The violence this week has caused over 600 civilian deaths.

More than 80 die on Monday 21 May. Gunmen kill 7 inside a minibus near Hibhib, one of them a child, while US forces shoot dead a civilian in Ishaqi, after their patrol is hit by a roadside bomb. In Baghdad, Falluja and Baquba, police find 51 bound and tortured bodies.

On Tuesday 22 May 125 lose their lives. In the day’s largest incident, a car bomb blows up 25 people, including 3 children, in Amil, Baghdad. Gunmen shoot dead 8 college students in Baghdad, while mortars kill another 4 students in Adhamiya, Baghdad. Near Baquba, gunmen kill 6 people, mother, father and 4 children, while US forces kill 4 civilians in two different incidents in Baghdad and Mosul. In Albu Ubaid, east of Ramadi, a suicide bomber enters a house and blows up 10 members of the same family. Police find 46 bodies in 5 cities, most of them in Baghdad.

On Wednesday 23 May 110 die, including 20 killed by a suicide bomber in a café in Mandali, 3 children killed by mortars in Khan Bani Saad, a primary school pupil killed when mortars fall on his school in Mahmudiya, and 8 policemen. 49 bodies are found in 6 cities, most of them in Baghdad.

Around 100 die on Thursday 24 May, among them 35 people who die when a car bomb explodes during a funeral in Falluja. Gunmen set up a fake checkpoint and shoot dead 11 people inside a minibus when it stops. After planting a bomb among the bodies, they blow up another 2 who come to the scene. 2 more civilians are shot dead by US forces, while a truck driver is killed by Blackwater security contractors in Baghdad. Also, 27 bodies are found, most of them in Baghdad.

On the quietest day of the week, 58 die on Friday 25 May. In an attack on Aswad village, gunmen kill 17 people, while mortars kill 2 children in Baghdad. Police find 26 bodies, mostly in Baghdad. In Kufa, Shia cleric Moqtada al-Sadr calls for all Iraqis to fight the occupying forces united.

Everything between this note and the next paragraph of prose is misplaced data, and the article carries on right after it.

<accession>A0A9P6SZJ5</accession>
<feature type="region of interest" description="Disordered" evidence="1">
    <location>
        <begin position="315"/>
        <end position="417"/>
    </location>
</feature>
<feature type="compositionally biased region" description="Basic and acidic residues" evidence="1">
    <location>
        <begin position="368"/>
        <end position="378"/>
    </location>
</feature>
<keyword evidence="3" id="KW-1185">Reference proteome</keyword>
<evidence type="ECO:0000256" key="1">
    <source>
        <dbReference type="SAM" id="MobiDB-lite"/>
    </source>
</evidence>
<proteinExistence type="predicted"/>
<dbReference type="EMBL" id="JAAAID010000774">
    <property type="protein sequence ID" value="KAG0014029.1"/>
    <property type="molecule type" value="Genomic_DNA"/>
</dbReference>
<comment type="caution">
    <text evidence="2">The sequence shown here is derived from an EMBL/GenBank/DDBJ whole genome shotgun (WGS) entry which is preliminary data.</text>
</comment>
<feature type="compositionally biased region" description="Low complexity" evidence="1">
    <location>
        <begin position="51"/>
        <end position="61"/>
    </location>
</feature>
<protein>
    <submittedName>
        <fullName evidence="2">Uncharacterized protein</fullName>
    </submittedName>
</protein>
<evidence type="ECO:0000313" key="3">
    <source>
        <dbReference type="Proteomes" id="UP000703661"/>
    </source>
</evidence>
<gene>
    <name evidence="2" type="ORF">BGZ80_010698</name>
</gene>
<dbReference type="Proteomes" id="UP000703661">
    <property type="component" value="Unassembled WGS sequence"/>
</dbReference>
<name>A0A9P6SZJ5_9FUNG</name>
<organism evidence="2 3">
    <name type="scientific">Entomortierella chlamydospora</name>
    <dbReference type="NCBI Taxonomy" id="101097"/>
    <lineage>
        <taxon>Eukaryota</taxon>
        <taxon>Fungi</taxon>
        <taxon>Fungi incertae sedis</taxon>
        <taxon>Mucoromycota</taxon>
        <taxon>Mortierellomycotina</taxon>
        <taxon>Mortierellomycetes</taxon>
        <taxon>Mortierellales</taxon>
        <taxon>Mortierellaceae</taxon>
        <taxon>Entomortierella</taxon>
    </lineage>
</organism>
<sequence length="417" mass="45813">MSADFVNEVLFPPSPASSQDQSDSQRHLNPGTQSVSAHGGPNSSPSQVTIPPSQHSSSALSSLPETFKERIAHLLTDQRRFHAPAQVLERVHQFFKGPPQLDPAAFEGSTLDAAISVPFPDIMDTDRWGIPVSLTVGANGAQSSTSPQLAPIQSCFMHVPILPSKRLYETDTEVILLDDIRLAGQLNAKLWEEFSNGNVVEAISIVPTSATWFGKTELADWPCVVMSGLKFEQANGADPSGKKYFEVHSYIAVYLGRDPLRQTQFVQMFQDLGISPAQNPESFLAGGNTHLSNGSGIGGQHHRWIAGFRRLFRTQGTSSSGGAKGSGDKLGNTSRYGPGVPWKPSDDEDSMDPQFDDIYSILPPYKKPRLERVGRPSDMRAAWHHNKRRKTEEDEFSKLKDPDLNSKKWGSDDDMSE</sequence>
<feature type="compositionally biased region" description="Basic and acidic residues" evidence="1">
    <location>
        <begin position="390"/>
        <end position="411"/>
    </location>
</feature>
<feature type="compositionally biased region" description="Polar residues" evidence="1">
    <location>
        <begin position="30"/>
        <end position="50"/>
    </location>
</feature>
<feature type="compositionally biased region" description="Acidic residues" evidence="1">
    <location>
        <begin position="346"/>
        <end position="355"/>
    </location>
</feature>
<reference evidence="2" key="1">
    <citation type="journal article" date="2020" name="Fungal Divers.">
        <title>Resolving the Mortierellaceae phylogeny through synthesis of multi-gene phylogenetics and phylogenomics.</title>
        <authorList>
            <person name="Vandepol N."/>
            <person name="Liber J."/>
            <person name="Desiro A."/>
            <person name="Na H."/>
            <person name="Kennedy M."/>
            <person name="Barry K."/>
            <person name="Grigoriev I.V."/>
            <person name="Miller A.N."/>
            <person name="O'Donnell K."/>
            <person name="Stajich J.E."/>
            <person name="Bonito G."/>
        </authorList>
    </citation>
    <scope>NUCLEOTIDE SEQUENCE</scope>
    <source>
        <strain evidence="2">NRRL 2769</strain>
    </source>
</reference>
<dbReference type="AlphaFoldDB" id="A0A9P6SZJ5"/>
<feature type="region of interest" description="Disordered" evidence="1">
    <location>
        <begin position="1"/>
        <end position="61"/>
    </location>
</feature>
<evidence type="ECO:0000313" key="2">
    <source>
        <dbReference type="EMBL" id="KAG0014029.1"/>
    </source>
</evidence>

Another 60 civilians are killed on Saturday 26 May. In an air raid over Sadr City, Baghdad, US planes kill up to 5 people. According to several reports and witnesses, as well as Iraqi officials, the dead are civilian drivers queuing in their cars to buy petrol. 11 cars are destroyed in the raid. During another air strike by British forces, up to 8 civilians are reported killed in Basra. Police find 27 bodies, mostly in Baghdad.

Around 75 are killed on Sunday 27 May. Among the victims, a famous Iraqi calligrapher shot dead in Baghdad, a child blown up by a car bomb in Falluja, 2 farmers, a head of council and his assistant, and 3 women and a child killed by mortars in Baghdad. In Baghdad police find 44 bodies, tortured and shot in the head.

This is what the pursuit of self-interest by a powerful state has led to: the total devastation of a country and its people. The collapse of Iraq: a country that had no terrorists before its invasion, a country that never attacked America. The goal has been achieved: the US is in Iraq and it will stay there to protect its interests. Yet too much has been lost on both sides to make this a sweet victory.